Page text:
Ohrid SOS is a Citizen Initiative that started after the Public Discussion about a Draft report on strategic environmental assessment for amendments to the general urban plan for Ohrid 2014-2024 that took place on 16th of January 2015. According to this document prepared by the Civil Engineering Institute “Macedonia”, commissioned by the Municipality of Ohrid and approved by the Macedonian Ministry of Environment, in over 80% of the conclusions it is explicitly stated that any activity in UB 17.1 (Studenchishte Marsh) will directly and negatively affect the uniqueness of the whole ecosystem. This draft report also says that in terms of the intended amending of the UB 17.1, there is no measure that would reduce the harmful impact directly on Studenchishte Marsh and indirectly on the lake, except non implementation.
In layman’s terms, we started this Initiative when we first heard of the local government’s plans to urbanize the Studenchishte Marsh – a lush wetland with a unique ecosystem that serves as a natural filter to Lake Ohrid.
Why is Studenchishte Marsh so important!?
According to the Index of endemic biodiversity (Wilke, T. et al. [eds.] (2008) Patterns and Processes of Speciation in Ancient Lakes, Developments in Hydrobiology 205), Ohrid Lake with its 212 endemic species is classified as one of the most important water ecosystem in the world. In national legislation the lake was declared a monument of nature which should remain unchanged. Moreover, Lake Ohrid is one of fifty deepest lakes in the world that are considered a museum of living fossils as well as endemic and rare species. Studenchishte Marsh, should not be looked at separately from the lake because it is actually an integral part of the lake and as such is in continuous communication with. Any violate disruption of biodiversity in the marshes also threatens the lake. Studenchishte Marsh is one of the last wetland ecosystems in Macedonia, and according to a Strategy and Action Plan for Biodiversity adopted by the Macedonian Parliament, all national wetlands are considered important sites. The document should be a guide by which to harmonize all further activities for the protection, management and rehabilitation of wetland habitats.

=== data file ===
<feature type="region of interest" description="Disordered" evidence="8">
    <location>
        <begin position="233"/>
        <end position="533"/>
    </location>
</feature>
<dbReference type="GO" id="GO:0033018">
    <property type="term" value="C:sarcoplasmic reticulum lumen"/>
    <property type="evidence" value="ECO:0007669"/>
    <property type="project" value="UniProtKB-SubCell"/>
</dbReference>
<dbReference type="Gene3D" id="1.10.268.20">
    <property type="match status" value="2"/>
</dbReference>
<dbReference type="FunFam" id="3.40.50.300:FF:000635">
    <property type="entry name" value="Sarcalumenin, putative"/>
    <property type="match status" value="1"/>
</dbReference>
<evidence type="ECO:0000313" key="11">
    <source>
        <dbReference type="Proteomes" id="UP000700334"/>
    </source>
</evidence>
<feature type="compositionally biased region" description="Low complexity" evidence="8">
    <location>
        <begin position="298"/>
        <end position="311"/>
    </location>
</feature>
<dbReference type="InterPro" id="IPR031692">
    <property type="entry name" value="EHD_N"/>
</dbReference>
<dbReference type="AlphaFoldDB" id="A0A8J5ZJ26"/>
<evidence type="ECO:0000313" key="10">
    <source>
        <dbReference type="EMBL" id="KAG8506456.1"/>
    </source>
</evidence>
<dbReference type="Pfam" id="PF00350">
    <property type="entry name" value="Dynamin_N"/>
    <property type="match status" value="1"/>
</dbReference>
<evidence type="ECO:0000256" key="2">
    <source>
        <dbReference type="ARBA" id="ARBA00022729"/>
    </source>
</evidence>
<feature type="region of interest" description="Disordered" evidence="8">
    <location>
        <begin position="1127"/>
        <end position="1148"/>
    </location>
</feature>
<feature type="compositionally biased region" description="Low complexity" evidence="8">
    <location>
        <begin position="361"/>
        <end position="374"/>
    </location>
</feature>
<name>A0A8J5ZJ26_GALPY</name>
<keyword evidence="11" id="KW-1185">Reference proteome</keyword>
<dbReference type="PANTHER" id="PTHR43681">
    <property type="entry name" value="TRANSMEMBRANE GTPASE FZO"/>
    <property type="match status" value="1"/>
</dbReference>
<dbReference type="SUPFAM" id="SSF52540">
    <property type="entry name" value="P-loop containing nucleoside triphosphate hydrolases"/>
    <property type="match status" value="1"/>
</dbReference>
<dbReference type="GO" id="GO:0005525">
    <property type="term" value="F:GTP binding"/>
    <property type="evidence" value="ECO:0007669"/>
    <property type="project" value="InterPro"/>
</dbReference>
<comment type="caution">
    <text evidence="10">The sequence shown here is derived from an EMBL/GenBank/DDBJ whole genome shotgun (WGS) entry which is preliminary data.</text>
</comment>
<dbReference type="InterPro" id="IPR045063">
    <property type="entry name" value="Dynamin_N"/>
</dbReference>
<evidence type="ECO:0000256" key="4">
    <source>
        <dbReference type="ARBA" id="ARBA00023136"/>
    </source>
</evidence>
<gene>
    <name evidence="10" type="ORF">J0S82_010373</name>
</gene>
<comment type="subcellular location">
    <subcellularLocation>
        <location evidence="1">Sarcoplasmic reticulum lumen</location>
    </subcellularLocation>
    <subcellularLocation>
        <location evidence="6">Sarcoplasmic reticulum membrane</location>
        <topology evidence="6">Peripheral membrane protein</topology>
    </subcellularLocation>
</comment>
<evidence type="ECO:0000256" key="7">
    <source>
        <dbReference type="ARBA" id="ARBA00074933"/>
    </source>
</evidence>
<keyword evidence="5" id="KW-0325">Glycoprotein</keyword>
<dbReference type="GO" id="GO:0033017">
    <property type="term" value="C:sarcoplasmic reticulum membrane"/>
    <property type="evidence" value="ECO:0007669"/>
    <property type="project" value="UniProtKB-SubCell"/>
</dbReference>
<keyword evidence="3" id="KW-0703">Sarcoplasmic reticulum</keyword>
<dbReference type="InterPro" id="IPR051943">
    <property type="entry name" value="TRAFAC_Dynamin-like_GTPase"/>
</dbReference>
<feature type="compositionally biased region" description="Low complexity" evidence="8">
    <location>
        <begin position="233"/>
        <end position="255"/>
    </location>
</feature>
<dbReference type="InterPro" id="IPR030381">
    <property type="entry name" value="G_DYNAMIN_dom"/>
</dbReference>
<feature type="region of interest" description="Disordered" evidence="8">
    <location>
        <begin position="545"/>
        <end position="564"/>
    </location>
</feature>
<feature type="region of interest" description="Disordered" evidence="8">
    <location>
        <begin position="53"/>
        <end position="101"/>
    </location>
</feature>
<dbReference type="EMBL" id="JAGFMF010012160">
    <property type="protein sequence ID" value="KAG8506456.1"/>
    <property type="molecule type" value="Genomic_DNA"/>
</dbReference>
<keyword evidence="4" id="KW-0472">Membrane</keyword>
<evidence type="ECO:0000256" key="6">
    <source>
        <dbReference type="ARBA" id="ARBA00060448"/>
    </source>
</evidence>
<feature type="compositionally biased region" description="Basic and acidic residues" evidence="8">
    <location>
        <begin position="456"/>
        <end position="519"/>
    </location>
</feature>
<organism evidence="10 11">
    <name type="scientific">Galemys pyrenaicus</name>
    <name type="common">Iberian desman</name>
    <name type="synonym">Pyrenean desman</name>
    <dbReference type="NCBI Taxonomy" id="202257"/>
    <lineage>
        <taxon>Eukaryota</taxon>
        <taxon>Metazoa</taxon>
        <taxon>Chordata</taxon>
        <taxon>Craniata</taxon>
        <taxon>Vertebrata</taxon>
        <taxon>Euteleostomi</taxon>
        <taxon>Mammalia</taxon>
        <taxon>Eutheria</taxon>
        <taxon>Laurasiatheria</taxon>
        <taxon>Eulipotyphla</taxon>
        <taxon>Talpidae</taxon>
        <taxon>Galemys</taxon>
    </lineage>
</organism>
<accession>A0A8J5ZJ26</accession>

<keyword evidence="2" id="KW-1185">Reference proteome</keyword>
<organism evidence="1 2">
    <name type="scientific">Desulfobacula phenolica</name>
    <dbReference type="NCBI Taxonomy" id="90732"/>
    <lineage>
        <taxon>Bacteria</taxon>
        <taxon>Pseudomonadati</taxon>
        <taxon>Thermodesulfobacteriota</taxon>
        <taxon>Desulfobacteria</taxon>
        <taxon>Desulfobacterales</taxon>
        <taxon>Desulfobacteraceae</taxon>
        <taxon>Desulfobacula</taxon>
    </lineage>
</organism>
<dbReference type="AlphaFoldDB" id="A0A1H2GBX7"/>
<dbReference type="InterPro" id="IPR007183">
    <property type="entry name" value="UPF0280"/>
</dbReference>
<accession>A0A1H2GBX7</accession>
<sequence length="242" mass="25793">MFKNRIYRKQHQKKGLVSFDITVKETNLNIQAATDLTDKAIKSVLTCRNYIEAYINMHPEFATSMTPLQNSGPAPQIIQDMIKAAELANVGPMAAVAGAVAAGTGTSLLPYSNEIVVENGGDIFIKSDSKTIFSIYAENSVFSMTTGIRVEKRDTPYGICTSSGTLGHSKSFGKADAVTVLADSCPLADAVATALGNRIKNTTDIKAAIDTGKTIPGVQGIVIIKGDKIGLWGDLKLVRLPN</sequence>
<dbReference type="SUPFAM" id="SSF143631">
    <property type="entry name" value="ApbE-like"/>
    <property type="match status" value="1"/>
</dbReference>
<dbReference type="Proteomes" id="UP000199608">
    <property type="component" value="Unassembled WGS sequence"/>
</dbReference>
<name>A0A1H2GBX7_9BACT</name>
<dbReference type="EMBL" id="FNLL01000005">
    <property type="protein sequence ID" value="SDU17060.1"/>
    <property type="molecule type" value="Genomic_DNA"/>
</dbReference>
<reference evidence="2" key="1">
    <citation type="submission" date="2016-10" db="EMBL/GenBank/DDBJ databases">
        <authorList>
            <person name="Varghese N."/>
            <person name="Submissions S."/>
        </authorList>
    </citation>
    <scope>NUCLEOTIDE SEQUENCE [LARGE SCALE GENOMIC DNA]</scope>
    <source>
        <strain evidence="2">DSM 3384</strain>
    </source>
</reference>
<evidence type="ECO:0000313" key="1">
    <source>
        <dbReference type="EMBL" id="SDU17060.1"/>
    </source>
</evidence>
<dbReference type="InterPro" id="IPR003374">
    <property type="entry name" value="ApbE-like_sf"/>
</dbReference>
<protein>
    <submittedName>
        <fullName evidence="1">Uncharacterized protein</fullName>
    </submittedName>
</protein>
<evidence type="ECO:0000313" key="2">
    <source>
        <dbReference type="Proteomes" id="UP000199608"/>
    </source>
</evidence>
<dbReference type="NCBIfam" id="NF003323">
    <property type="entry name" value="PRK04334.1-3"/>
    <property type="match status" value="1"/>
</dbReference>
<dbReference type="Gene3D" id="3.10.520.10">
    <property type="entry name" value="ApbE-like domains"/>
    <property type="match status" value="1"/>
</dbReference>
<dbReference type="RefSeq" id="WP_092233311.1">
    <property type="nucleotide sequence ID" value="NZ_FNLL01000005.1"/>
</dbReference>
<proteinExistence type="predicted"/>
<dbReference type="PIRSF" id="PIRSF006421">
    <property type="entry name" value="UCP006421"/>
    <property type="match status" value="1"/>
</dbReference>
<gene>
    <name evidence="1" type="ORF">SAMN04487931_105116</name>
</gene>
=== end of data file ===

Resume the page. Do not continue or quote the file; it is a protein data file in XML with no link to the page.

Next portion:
Evaluation of the biological values of Studenchishte Marsh was performed by analyzing the presence of plant and animal species, as well as significant plant communities. International documents that were used: Global Red List of IUCN (IUCN, 2009), the European Red List, the Habitats Directive of the EU (Habitat Directive), Directive on the birds of the EU, the Bern Convention and the Emerald lists, the Bonn Convention, and the criteria for determination of significant areas for butterflies, and The National Biodiversity Strategy for Biodiversity in the Republic of Macedonia with its action plan.